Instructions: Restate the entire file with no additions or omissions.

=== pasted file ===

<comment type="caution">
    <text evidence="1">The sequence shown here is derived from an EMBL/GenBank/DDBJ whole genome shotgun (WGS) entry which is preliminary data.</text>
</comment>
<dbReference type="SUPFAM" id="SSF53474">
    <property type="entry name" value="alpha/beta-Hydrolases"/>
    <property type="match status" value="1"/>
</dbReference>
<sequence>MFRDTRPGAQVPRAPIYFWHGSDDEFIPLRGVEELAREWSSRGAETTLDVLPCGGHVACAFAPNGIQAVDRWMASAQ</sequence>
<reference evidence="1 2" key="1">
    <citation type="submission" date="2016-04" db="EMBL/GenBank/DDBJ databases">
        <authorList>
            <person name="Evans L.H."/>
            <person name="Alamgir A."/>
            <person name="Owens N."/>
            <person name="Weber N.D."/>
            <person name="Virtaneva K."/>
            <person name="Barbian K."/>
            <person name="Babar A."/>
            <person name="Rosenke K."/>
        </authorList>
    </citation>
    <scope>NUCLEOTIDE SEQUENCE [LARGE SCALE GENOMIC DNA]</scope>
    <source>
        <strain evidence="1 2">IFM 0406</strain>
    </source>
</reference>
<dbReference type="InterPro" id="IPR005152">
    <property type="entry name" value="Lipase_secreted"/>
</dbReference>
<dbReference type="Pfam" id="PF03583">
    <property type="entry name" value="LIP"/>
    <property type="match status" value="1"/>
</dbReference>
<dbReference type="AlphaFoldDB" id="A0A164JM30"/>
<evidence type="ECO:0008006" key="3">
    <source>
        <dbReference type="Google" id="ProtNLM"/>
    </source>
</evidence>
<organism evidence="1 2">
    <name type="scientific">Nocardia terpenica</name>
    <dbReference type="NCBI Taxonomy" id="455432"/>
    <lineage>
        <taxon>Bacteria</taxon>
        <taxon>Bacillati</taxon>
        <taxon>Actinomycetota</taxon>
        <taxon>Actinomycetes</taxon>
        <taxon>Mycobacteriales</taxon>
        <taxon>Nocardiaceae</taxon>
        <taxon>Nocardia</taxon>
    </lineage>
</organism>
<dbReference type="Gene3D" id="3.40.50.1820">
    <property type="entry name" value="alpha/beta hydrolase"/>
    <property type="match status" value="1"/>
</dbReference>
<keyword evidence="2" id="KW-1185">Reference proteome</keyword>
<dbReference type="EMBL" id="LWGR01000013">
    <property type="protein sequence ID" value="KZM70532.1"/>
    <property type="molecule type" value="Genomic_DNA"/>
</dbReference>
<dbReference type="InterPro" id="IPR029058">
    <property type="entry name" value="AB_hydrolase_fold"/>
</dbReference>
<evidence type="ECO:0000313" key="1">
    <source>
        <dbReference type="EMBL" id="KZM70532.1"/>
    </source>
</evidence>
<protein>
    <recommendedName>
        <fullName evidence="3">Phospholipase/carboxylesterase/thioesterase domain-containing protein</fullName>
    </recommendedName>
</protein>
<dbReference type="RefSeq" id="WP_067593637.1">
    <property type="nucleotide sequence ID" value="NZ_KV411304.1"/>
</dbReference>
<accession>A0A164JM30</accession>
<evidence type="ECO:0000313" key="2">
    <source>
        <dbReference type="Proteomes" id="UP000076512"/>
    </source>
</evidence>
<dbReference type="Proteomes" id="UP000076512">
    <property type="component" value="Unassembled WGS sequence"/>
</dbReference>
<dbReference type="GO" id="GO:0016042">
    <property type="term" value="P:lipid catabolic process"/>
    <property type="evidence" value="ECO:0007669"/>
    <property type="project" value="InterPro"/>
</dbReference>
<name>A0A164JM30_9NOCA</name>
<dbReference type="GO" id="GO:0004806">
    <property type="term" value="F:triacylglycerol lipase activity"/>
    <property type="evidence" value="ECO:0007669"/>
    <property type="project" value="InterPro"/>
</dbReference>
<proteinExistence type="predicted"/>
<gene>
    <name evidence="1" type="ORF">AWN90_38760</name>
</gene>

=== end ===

<comment type="caution">
    <text evidence="1">The sequence shown here is derived from an EMBL/GenBank/DDBJ whole genome shotgun (WGS) entry which is preliminary data.</text>
</comment>
<dbReference type="SUPFAM" id="SSF53474">
    <property type="entry name" value="alpha/beta-Hydrolases"/>
    <property type="match status" value="1"/>
</dbReference>
<sequence>MFRDTRPGAQVPRAPIYFWHGSDDEFIPLRGVEELAREWSSRGAETTLDVLPCGGHVACAFAPNGIQAVDRWMASAQ</sequence>
<reference evidence="1 2" key="1">
    <citation type="submission" date="2016-04" db="EMBL/GenBank/DDBJ databases">
        <authorList>
            <person name="Evans L.H."/>
            <person name="Alamgir A."/>
            <person name="Owens N."/>
            <person name="Weber N.D."/>
            <person name="Virtaneva K."/>
            <person name="Barbian K."/>
            <person name="Babar A."/>
            <person name="Rosenke K."/>
        </authorList>
    </citation>
    <scope>NUCLEOTIDE SEQUENCE [LARGE SCALE GENOMIC DNA]</scope>
    <source>
        <strain evidence="1 2">IFM 0406</strain>
    </source>
</reference>
<dbReference type="InterPro" id="IPR005152">
    <property type="entry name" value="Lipase_secreted"/>
</dbReference>
<dbReference type="Pfam" id="PF03583">
    <property type="entry name" value="LIP"/>
    <property type="match status" value="1"/>
</dbReference>
<dbReference type="AlphaFoldDB" id="A0A164JM30"/>
<evidence type="ECO:0008006" key="3">
    <source>
        <dbReference type="Google" id="ProtNLM"/>
    </source>
</evidence>
<organism evidence="1 2">
    <name type="scientific">Nocardia terpenica</name>
    <dbReference type="NCBI Taxonomy" id="455432"/>
    <lineage>
        <taxon>Bacteria</taxon>
        <taxon>Bacillati</taxon>
        <taxon>Actinomycetota</taxon>
        <taxon>Actinomycetes</taxon>
        <taxon>Mycobacteriales</taxon>
        <taxon>Nocardiaceae</taxon>
        <taxon>Nocardia</taxon>
    </lineage>
</organism>
<dbReference type="Gene3D" id="3.40.50.1820">
    <property type="entry name" value="alpha/beta hydrolase"/>
    <property type="match status" value="1"/>
</dbReference>
<keyword evidence="2" id="KW-1185">Reference proteome</keyword>
<dbReference type="EMBL" id="LWGR01000013">
    <property type="protein sequence ID" value="KZM70532.1"/>
    <property type="molecule type" value="Genomic_DNA"/>
</dbReference>
<dbReference type="InterPro" id="IPR029058">
    <property type="entry name" value="AB_hydrolase_fold"/>
</dbReference>
<evidence type="ECO:0000313" key="1">
    <source>
        <dbReference type="EMBL" id="KZM70532.1"/>
    </source>
</evidence>
<protein>
    <recommendedName>
        <fullName evidence="3">Phospholipase/carboxylesterase/thioesterase domain-containing protein</fullName>
    </recommendedName>
</protein>
<dbReference type="RefSeq" id="WP_067593637.1">
    <property type="nucleotide sequence ID" value="NZ_KV411304.1"/>
</dbReference>
<accession>A0A164JM30</accession>
<evidence type="ECO:0000313" key="2">
    <source>
        <dbReference type="Proteomes" id="UP000076512"/>
    </source>
</evidence>
<dbReference type="Proteomes" id="UP000076512">
    <property type="component" value="Unassembled WGS sequence"/>
</dbReference>
<dbReference type="GO" id="GO:0016042">
    <property type="term" value="P:lipid catabolic process"/>
    <property type="evidence" value="ECO:0007669"/>
    <property type="project" value="InterPro"/>
</dbReference>
<name>A0A164JM30_9NOCA</name>
<dbReference type="GO" id="GO:0004806">
    <property type="term" value="F:triacylglycerol lipase activity"/>
    <property type="evidence" value="ECO:0007669"/>
    <property type="project" value="InterPro"/>
</dbReference>
<proteinExistence type="predicted"/>
<gene>
    <name evidence="1" type="ORF">AWN90_38760</name>
</gene>